[-empyre-] genetics in the media
sdv at krokodile.co.uk
sdv at krokodile.co.uk
Mon Oct 29 07:23:24 EST 2007
After some further thought and another rereading of the related pages...
The problem with this appears to be the definition of science which is
(p58-9, 65) so much vaguer than your related definition of
psuedo-science. Here on the list you have said that there are a number
of defintions of the scientific method, but actually I really don't
think that Foucault's is one of them.
I think as we get the end of October it's this which bothers me the most
. Whereas I think what bothers you the most may well be the
Judith Roof wrote:
> Thanks for the leads, Steve. Of course pseudoscience may or may not
> have been involved in the actual identification of genes or their
> effects--and, well, pseudoscience has discovered a few things in the
> past--like a continent or two. But then there is pseudoscience as a
> calculated shot n the dark and then there's pseudoscience like
> "crystals" or like finding the gene for playing with trucks.
> On Oct 26, 2007, at 8:49 AM, sdv at krokodile.co.uk wrote:
>> Two interesting articles in the New Scientist issue of the 27th October.
>> The first is a piece by Robert Sternberg on the Watson case. Which is
>> an exemplary critique of Watson's position which occupies a position
>> which makes a social and political critique based on science, rather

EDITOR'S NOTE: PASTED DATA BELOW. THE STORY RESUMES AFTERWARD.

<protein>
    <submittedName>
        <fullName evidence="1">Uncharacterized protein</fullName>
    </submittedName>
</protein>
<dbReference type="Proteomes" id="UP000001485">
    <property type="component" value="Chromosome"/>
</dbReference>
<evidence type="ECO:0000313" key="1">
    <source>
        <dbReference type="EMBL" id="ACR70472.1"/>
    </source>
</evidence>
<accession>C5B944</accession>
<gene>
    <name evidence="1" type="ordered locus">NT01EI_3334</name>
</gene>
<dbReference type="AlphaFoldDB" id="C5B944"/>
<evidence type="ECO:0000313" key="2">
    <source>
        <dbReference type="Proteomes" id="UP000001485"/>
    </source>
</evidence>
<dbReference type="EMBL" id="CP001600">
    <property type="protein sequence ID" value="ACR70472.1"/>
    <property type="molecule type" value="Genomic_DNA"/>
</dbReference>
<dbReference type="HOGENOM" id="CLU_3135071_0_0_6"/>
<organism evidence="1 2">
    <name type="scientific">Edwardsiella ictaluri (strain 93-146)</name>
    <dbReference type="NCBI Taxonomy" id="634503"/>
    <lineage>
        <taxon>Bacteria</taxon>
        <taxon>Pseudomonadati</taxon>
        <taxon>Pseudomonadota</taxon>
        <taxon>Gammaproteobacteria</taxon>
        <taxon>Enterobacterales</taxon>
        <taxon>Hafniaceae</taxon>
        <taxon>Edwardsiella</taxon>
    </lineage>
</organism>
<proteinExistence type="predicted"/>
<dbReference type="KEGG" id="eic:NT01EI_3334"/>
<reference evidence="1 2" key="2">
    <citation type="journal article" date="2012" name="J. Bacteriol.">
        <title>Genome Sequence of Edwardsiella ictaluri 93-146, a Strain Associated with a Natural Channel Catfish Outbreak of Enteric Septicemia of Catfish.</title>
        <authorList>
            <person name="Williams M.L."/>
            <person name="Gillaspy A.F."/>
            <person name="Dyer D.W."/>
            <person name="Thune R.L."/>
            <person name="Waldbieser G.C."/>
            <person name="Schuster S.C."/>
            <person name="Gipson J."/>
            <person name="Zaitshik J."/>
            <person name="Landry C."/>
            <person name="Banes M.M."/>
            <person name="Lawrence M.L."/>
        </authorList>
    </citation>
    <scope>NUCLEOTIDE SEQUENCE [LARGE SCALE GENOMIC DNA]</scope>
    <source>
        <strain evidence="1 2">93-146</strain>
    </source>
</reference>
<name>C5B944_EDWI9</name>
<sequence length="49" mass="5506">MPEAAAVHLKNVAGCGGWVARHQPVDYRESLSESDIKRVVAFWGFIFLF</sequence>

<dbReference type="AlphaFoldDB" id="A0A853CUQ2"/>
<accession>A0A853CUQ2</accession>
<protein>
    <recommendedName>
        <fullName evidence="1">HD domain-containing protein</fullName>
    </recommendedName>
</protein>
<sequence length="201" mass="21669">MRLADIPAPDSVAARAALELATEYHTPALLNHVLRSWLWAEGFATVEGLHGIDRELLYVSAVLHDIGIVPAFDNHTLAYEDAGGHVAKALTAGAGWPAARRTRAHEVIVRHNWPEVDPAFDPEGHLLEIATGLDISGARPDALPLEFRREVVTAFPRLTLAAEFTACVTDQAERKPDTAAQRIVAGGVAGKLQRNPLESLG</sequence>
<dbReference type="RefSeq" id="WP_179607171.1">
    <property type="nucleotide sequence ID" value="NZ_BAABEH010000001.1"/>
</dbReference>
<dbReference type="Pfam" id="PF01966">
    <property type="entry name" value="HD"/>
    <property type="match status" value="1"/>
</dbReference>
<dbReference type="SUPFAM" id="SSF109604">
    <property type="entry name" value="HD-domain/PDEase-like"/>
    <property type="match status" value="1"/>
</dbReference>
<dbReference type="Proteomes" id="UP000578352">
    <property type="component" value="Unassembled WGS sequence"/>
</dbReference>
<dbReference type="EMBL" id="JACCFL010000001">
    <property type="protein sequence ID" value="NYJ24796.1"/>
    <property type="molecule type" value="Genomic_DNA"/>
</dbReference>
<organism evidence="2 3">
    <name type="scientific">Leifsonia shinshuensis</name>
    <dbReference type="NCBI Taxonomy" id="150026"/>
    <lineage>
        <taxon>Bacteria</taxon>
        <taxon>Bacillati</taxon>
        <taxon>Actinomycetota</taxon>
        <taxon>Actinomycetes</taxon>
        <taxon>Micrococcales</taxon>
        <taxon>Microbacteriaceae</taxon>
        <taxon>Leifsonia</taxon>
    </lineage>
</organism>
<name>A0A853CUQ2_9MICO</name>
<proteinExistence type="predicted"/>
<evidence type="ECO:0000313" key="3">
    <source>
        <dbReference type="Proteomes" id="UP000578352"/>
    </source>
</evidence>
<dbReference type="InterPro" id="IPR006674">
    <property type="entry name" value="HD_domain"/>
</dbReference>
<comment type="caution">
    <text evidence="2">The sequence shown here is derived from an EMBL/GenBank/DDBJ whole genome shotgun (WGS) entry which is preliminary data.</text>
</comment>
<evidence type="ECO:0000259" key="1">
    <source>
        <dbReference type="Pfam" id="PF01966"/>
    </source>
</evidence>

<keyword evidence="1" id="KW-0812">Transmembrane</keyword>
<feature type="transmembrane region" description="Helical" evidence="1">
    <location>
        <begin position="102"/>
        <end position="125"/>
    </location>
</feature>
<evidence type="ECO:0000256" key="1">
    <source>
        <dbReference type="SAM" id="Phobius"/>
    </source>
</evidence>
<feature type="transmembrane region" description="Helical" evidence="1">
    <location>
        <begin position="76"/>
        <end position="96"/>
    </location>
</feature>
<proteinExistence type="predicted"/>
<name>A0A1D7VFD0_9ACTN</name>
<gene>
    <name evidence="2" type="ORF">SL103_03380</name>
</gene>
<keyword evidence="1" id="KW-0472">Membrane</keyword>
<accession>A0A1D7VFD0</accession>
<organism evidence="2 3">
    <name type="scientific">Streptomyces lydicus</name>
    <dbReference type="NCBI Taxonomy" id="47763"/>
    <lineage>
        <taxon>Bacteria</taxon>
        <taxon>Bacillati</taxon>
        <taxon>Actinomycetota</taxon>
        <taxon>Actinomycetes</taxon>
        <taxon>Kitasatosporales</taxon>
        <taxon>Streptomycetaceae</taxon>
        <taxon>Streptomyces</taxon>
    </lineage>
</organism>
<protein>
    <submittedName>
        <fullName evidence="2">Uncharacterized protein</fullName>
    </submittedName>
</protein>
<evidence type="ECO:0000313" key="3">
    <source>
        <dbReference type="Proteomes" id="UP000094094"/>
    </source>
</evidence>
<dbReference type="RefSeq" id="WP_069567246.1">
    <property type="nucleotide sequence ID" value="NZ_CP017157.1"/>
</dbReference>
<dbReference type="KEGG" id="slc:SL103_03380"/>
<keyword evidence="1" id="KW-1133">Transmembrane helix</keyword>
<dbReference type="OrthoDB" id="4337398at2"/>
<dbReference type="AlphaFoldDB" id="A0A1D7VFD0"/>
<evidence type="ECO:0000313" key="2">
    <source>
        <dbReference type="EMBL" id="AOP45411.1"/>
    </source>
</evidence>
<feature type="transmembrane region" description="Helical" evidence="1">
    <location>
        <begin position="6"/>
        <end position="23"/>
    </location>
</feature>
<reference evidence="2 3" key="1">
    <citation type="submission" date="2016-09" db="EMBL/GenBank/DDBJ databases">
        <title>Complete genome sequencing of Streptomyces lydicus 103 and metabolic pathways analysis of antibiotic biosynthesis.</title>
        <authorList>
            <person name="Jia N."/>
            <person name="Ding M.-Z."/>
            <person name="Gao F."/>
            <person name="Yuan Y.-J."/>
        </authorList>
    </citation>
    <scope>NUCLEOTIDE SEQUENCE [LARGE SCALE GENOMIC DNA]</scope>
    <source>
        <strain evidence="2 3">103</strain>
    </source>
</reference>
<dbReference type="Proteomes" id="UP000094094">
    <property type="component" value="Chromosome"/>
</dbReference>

>> than as some of the responses have been based on respect for
>> heterodoxy or greatness.
>> The concluding paragraph is especially nice: "The problems with out
>> understanding of intelligence and race show that the criticism being
>> levelled at Watson is based ons cience rather than political
>> correctness. Intelligence is clearly a more complicated issue than
>> standard testing allws. And race is a socially constructed concept ,
>> mnot a biological one. It derives from peoples desire to classify.
>> Whether people with genetic predisposition toward fatness will be
>> classified as a seperate race remains to be seen..."
>> The second article which i think will be of especial interest to
>> Judith is the article 'Why the long wait for tailored drugs?' written
>> by Peter Aldhous with a subtitle on personalised medicine. Which
>> supplies some examples of genetic research which have identified
>> specific genes CYP2C9 and VKORC1 which effect the way that current
>> drugs are metabolised by the people who have these genes. What is
>> especially interesting given the context is that the article explains
>> the social and economic context of the science. But and it's quite an
>> important but, it also raises categories of knowledge that are
>> missing from the discussion. The obvious one being the lack of an
>> argument against the concept of psuedoscience, for example the
>> article precisely, if unknowingly shows the way in which what might
>> be understood as psuedoscience produces usable technology.
>> empyre forum
>> empyre at lists.cofa.unsw.edu.au
> empyre forum
> empyre at lists.cofa.unsw.edu.au
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